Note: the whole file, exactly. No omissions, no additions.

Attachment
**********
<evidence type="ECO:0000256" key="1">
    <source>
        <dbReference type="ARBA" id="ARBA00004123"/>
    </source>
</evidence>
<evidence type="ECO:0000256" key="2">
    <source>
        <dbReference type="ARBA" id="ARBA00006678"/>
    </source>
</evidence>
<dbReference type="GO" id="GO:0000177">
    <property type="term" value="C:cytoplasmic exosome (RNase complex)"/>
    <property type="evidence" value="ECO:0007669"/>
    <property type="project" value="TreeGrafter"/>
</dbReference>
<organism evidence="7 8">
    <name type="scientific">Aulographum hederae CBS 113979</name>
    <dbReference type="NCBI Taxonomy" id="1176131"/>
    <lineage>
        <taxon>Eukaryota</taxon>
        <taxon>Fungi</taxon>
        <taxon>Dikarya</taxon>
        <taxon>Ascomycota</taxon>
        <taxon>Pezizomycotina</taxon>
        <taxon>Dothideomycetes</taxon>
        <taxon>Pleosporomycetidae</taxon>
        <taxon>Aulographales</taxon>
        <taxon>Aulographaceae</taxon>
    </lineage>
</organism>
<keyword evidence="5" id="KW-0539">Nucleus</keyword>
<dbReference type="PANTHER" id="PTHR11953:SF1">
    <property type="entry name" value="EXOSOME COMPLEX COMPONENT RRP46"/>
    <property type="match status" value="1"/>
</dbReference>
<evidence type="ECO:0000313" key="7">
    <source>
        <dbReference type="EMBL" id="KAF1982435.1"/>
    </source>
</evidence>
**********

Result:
<evidence type="ECO:0000256" key="1">
    <source>
        <dbReference type="ARBA" id="ARBA00004123"/>
    </source>
</evidence>
<evidence type="ECO:0000256" key="2">
    <source>
        <dbReference type="ARBA" id="ARBA00006678"/>
    </source>
</evidence>
<dbReference type="GO" id="GO:0000177">
    <property type="term" value="C:cytoplasmic exosome (RNase complex)"/>
    <property type="evidence" value="ECO:0007669"/>
    <property type="project" value="TreeGrafter"/>
</dbReference>
<organism evidence="7 8">
    <name type="scientific">Aulographum hederae CBS 113979</name>
    <dbReference type="NCBI Taxonomy" id="1176131"/>
    <lineage>
        <taxon>Eukaryota</taxon>
        <taxon>Fungi</taxon>
        <taxon>Dikarya</taxon>
        <taxon>Ascomycota</taxon>
        <taxon>Pezizomycotina</taxon>
        <taxon>Dothideomycetes</taxon>
        <taxon>Pleosporomycetidae</taxon>
        <taxon>Aulographales</taxon>
        <taxon>Aulographaceae</taxon>
    </lineage>
</organism>
<keyword evidence="5" id="KW-0539">Nucleus</keyword>
<dbReference type="PANTHER" id="PTHR11953:SF1">
    <property type="entry name" value="EXOSOME COMPLEX COMPONENT RRP46"/>
    <property type="match status" value="1"/>
</dbReference>
<evidence type="ECO:0000313" key="7">
    <source>
        <dbReference type="EMBL" id="KAF1982435.1"/>
    </source>
</evidence>